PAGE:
• When you click on links to various merchants on this site and make a purchase, this can result in this site earning a commission. Affiliate programs and affiliations include, but are not limited to, the eBay Partner Network.

Counterfeit 8 Reales?
1 1

8 posts in this topic

Hi there, first foray into collecting coins, and first post here, so please be kind!

I recently bought an 8 reales coin online, then stumbled across some old forum posts online with experts discussing the high number of counterfeits and forgeries of the Silver 8 reales coin.

Not sure if anyone here has an eye for them, but I can't find the assayer's initials (T.H) on any online site for that year, to check this was minted in Mexico (which only seem to list F.M. for the year 1787), so starting to think this could be a counterfeit one.

The one I (thought I) bought is a Silver 8 Reales, Carlos III, 1787 Mo.T.H. Some photos attached.

Any thoughts much appreciated!

Cheers, Stopheles.

Obverse s-l1600.jpg

Reverse s-l1600.jpg

Side s-l500.jpg

Edited by Stopheles
typo
Link to comment
Share on other sites

I would get it checked out by an expert in 1787 Spanish shipwreck coins. It does look legitimate to me and same obverse as 1787 King George III (England). Weigh it. See below.

My photo states

Real Pirate COB 8 REALES 1787/6 FM KEY DATE COIN MEXICO CAROLUS III 26.82g, SEA Salvaged uncleaned. 

 

KEY Date Issue in 1787 series. Extremely Rare

IMG_5621.jpeg

Link to comment
Share on other sites

Hello and welcome!

I also am no expert on these, despite owning two 8 Reales. One a 1786 and the other an 1808. I do know that counterfeits were common as it was difficult to detect being that there were so many different die marriages used to make them over the years.

You would need accurate measurements across in millimeters as well as a "base" weight to start with. From the looks of yours, I would lean towards it being genuine, but if that is a key year in the series, without having an expert "put it through the paces", it may need to be submitted to confirm its authenticity. Do keep in mind a vast majority of 8 Reales have been previously cleaned at some point and it is difficult to get ones straight graded.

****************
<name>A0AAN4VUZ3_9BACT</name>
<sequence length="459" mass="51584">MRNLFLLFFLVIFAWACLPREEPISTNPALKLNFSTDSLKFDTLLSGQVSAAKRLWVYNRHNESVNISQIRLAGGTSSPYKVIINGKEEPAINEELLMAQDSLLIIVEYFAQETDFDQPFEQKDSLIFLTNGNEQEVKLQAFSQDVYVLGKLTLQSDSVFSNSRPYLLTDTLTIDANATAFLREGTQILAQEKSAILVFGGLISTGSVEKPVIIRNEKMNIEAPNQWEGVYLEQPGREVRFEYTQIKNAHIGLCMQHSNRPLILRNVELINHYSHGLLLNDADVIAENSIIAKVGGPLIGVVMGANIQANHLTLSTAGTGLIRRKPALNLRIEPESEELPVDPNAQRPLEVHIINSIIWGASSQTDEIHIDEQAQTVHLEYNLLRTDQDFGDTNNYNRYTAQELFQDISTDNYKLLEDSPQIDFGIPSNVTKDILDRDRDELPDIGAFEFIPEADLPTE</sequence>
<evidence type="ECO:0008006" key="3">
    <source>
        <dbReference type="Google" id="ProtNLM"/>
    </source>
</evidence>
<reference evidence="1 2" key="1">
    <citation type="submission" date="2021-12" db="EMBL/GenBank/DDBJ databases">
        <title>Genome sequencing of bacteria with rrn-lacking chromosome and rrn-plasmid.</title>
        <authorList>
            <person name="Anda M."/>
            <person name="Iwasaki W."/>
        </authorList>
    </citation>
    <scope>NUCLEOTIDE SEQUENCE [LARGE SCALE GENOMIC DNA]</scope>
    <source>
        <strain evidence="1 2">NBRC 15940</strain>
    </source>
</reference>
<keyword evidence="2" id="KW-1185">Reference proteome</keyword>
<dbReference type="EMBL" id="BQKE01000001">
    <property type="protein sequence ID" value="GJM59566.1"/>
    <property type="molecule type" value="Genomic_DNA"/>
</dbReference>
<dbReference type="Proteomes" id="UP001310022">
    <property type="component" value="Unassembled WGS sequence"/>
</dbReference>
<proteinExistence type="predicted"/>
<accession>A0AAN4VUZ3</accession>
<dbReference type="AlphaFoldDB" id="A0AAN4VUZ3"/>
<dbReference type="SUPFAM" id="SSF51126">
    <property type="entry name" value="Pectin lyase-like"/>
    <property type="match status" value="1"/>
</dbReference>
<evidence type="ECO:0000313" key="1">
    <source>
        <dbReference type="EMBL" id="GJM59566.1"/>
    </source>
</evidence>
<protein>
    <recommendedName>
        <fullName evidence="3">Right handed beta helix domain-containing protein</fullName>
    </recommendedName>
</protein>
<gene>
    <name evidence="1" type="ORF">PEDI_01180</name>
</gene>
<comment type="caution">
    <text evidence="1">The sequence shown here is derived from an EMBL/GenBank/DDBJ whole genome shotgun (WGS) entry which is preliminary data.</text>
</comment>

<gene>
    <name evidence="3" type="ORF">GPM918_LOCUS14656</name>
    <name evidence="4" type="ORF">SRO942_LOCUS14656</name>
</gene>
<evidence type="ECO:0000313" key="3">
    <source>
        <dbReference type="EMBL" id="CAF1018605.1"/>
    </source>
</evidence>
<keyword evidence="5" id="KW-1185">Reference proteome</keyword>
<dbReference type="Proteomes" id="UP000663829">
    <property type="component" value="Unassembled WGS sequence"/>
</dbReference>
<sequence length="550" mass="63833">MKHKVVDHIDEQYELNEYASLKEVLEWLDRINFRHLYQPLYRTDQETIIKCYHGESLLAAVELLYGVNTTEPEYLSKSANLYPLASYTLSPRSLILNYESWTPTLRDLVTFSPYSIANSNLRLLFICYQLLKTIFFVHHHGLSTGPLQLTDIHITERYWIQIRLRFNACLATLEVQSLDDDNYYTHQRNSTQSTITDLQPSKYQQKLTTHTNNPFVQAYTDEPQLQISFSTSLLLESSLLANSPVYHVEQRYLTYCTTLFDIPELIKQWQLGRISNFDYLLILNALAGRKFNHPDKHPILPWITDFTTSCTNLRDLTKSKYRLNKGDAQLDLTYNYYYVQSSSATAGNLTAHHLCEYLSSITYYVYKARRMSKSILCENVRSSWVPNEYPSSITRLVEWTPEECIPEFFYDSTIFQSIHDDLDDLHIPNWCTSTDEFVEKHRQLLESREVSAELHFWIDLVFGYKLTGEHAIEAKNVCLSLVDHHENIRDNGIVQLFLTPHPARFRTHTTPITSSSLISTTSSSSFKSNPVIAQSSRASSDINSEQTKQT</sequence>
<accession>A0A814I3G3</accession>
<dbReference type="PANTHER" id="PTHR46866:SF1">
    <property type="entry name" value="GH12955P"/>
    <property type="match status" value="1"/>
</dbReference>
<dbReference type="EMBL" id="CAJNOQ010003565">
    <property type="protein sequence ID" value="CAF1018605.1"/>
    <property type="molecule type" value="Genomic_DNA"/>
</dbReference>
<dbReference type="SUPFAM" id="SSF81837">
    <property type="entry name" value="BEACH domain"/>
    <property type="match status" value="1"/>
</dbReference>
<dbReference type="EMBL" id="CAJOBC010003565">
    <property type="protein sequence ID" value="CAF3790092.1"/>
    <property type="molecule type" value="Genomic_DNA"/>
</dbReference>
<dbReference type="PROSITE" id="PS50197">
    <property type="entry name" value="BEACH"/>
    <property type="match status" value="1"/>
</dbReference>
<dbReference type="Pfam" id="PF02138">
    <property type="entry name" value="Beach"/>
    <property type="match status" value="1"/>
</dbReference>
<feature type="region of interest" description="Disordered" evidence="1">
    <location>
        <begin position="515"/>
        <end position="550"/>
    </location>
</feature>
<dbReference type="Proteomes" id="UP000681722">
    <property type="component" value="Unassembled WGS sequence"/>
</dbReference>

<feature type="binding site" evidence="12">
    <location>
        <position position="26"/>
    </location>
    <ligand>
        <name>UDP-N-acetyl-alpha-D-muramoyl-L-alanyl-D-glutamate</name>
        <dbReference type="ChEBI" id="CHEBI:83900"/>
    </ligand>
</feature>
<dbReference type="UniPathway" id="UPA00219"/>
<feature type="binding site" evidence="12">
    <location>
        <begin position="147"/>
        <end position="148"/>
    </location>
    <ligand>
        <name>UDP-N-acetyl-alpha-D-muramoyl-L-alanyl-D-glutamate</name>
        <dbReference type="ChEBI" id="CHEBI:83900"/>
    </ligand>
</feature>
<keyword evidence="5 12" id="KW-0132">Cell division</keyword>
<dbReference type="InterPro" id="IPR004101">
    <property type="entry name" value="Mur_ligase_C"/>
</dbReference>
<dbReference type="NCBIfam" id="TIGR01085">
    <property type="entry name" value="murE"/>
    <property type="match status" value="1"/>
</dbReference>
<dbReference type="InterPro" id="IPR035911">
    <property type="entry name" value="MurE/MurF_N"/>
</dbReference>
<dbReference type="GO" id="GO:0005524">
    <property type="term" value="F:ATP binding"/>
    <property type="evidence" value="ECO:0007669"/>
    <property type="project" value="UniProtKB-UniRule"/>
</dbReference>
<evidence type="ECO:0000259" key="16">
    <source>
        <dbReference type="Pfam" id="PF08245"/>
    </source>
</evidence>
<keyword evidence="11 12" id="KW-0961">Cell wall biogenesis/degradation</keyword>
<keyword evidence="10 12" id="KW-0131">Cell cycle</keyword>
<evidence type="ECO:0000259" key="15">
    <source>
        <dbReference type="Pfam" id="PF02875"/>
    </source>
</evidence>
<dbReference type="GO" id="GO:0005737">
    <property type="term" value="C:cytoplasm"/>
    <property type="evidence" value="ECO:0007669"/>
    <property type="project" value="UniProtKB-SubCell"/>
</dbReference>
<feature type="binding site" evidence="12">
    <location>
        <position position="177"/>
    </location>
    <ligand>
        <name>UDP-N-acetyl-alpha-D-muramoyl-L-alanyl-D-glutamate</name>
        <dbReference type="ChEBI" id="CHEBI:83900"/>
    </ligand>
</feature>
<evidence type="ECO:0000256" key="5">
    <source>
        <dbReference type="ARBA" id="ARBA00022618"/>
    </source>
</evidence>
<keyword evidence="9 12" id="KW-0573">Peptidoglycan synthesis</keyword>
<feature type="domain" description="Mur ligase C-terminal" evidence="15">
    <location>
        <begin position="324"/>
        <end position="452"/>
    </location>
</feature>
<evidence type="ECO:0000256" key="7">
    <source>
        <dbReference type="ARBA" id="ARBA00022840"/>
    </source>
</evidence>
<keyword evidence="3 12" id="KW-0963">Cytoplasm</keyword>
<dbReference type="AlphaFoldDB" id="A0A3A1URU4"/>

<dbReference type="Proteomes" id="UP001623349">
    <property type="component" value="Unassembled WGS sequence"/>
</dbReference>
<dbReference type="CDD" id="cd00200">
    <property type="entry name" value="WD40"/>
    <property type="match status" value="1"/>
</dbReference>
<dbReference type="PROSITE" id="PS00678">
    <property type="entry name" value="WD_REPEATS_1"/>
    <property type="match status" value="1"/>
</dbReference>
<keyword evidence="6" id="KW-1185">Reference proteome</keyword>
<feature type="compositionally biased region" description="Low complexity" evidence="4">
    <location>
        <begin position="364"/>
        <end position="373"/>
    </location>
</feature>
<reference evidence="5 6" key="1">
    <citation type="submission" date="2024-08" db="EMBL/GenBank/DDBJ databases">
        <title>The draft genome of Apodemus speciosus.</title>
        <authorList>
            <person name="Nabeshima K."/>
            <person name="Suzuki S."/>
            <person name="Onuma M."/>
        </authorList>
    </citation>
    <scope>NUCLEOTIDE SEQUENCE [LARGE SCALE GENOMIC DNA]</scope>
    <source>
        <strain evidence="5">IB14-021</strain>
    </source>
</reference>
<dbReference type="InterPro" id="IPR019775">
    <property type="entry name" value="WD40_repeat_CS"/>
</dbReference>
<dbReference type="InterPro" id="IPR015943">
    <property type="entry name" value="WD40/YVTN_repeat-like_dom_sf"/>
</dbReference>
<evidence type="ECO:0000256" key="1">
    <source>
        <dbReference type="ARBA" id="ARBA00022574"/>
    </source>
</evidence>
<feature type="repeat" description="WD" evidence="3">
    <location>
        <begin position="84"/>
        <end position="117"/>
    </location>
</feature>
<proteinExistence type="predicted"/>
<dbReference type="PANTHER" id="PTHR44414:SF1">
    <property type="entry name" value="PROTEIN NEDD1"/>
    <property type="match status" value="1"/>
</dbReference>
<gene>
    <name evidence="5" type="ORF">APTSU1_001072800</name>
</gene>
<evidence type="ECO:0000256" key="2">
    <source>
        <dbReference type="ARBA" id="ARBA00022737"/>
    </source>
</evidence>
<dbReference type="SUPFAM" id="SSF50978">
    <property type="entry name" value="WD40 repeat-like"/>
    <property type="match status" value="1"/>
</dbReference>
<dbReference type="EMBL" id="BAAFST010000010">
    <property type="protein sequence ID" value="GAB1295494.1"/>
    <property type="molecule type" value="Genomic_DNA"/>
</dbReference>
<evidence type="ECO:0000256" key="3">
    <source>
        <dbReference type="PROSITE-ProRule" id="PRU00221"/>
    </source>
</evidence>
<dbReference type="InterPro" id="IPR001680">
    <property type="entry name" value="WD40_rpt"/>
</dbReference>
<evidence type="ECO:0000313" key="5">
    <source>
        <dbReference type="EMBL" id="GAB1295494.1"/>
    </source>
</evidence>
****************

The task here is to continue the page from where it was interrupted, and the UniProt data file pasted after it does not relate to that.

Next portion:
Link to comment
Share on other sites

This is not a genuine issue from the Mexico City mint -- the historical record shows that the assayers (identified by their initials) were not employed for that function during that date.  Forgers make dies from copies of obverses and reverses and will sometimes use mismatched pairs to generate their fake coins.  Do not be fooled if you can determine that the coin is a silver alloy.  Unless you can determine that it is 90% silver, you can be certain that it is a forgery, likely made for trade with Asia for its bullion value.  If you are interested in more details I suggest you buy the book by Robert Gurney "Counterfeit Portrait Eight-Reales: The Un-real Reales (Counterfeit Eight-Reales)"

Link to comment
Share on other sites

Posted (edited)

Hi all, many thanks for the all feedback. Seems a mix of positive and negative views. The major issue with it, as I see it, and without having it tested for purity, is the "T.H." assayer's marks relate to a much later period (1803-10) as Walter (first comment above) has linked to. Thus how would those marks be on an earlier dated coin. Quite simply all the sources I have consulted suggest for 1787 it should carry the "F.M." marks for the Mexico mint, which is clearly on the coin. 

I agree that it looks genuine, I suppose good counterfeits do! But I also can't see the overlapping 0-0 links on the edge as some folks suggest should be there (x2) for the coin to be genuine, which I've read is due to the way it has been cast from two dies. All very interesting but not the simplest foray into the world of collecting coins. No wonder people stick to evaluated coins or just buy bullion

In any case, I think I will alert the seller to this issue and ask for a refund. Let's see what they say. Many thanks again folks, and happy collecting!

Edited by Stopheles
typo
Link to comment
Share on other sites

On 7/30/2023 at 10:12 AM, Stopheles said:

The major issue with it, as I see it, and without having it tested for purity, is the "T.H." assayer's marks relate to a much later period (1803-10) as Walter (first comment above) has linked to. Thus how would those marks be on an earlier dated coin. Quite simply all the sources I have consulted suggest for 1787 it should carry the "F.M." marks for the Mexico mint, which is clearly on the coin.

That should be enough that it has the incorrect initials right off the bat, and no purity testing is needed.  8 Reales are one of the most counterfeited coins and you should proceed accordingly being very careful with raw coins.

Link to comment
Share on other sites

On 7/30/2023 at 3:24 PM, EagleRJO said:

That should be enough that it has the incorrect initials right off the bat, and no purity testing is needed.  8 Reales are one of the most counterfeited coins and you should proceed accordingly being very careful with raw coins.

Yep, a valuable first lesson. Hopefully a relatively cheap mistake to make. In life, nothing focuses the mind better and gets you thinking about the details than getting scammed :-D

Link to comment
Share on other sites

Create an account or sign in to comment

You need to be a member in order to leave a comment

Create an account

Sign up for a new account in our community. It's easy!

Register a new account

Sign in

Already have an account? Sign in here.

Sign In Now
1 1